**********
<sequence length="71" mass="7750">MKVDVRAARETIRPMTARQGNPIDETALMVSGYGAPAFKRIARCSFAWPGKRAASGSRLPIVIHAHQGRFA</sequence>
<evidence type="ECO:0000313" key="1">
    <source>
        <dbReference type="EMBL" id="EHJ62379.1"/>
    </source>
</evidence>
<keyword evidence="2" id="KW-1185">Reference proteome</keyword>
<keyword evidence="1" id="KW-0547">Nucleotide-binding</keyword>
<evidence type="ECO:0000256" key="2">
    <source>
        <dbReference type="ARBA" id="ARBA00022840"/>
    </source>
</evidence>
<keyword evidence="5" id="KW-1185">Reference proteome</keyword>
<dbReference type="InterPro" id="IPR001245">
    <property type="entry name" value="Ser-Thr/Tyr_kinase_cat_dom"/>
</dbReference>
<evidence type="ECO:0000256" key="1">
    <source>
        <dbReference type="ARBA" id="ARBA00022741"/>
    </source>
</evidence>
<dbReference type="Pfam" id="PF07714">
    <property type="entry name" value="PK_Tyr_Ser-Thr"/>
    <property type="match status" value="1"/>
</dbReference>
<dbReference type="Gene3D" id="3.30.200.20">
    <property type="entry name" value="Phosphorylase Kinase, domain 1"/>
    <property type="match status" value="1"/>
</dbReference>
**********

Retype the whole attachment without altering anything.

<sequence length="71" mass="7750">MKVDVRAARETIRPMTARQGNPIDETALMVSGYGAPAFKRIARCSFAWPGKRAASGSRLPIVIHAHQGRFA</sequence>
<evidence type="ECO:0000313" key="1">
    <source>
        <dbReference type="EMBL" id="EHJ62379.1"/>
    </source>
</evidence>
<keyword evidence="2" id="KW-1185">Reference proteome</keyword>
<keyword evidence="1" id="KW-0547">Nucleotide-binding</keyword>
<evidence type="ECO:0000256" key="2">
    <source>
        <dbReference type="ARBA" id="ARBA00022840"/>
    </source>
</evidence>
<keyword evidence="5" id="KW-1185">Reference proteome</keyword>
<dbReference type="InterPro" id="IPR001245">
    <property type="entry name" value="Ser-Thr/Tyr_kinase_cat_dom"/>
</dbReference>
<evidence type="ECO:0000256" key="1">
    <source>
        <dbReference type="ARBA" id="ARBA00022741"/>
    </source>
</evidence>
<dbReference type="Pfam" id="PF07714">
    <property type="entry name" value="PK_Tyr_Ser-Thr"/>
    <property type="match status" value="1"/>
</dbReference>
<dbReference type="Gene3D" id="3.30.200.20">
    <property type="entry name" value="Phosphorylase Kinase, domain 1"/>
    <property type="match status" value="1"/>
</dbReference>